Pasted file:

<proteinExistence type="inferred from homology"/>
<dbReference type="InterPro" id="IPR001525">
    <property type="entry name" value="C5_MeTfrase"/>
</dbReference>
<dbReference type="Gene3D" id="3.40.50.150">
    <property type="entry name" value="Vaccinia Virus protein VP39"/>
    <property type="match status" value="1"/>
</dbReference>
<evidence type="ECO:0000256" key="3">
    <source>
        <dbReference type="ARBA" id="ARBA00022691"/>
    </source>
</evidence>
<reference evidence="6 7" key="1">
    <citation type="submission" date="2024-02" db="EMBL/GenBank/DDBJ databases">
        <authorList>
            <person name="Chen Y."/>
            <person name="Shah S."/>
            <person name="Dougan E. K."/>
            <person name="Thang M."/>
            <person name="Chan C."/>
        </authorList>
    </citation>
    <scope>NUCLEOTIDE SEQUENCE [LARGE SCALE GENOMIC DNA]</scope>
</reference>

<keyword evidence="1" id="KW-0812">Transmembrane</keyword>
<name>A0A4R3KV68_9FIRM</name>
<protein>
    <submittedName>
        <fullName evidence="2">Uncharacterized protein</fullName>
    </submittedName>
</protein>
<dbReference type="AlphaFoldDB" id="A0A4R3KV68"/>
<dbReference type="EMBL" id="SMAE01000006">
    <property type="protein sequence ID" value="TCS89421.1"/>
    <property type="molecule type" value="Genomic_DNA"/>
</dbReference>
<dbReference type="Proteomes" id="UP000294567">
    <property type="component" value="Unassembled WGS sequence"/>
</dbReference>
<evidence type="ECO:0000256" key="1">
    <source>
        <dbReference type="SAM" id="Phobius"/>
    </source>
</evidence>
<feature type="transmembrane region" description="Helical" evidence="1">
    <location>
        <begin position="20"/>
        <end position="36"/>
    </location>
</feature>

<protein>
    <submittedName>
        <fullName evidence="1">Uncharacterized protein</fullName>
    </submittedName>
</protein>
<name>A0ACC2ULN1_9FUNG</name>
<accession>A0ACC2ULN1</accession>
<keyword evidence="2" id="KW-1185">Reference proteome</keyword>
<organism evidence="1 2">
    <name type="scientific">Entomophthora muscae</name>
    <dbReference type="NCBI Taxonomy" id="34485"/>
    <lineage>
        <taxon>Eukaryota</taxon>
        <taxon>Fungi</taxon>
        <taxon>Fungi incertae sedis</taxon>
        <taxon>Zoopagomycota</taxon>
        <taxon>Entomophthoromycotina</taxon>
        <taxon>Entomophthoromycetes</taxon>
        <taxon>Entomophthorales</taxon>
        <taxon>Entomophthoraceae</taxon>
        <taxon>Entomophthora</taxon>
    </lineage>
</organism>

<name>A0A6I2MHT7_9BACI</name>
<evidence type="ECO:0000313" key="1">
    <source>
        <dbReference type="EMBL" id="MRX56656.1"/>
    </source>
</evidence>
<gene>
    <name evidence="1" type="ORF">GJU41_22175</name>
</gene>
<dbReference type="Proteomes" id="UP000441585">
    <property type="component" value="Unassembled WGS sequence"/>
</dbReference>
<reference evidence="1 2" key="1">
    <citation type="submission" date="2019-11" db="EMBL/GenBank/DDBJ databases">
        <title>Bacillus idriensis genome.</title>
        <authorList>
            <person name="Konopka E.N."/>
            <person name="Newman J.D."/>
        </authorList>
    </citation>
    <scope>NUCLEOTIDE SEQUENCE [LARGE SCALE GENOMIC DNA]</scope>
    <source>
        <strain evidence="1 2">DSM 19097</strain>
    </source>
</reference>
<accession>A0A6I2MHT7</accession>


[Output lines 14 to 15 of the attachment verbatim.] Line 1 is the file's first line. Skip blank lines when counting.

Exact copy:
<reference evidence="6 7" key="1">
    <citation type="submission" date="2024-02" db="EMBL/GenBank/DDBJ databases">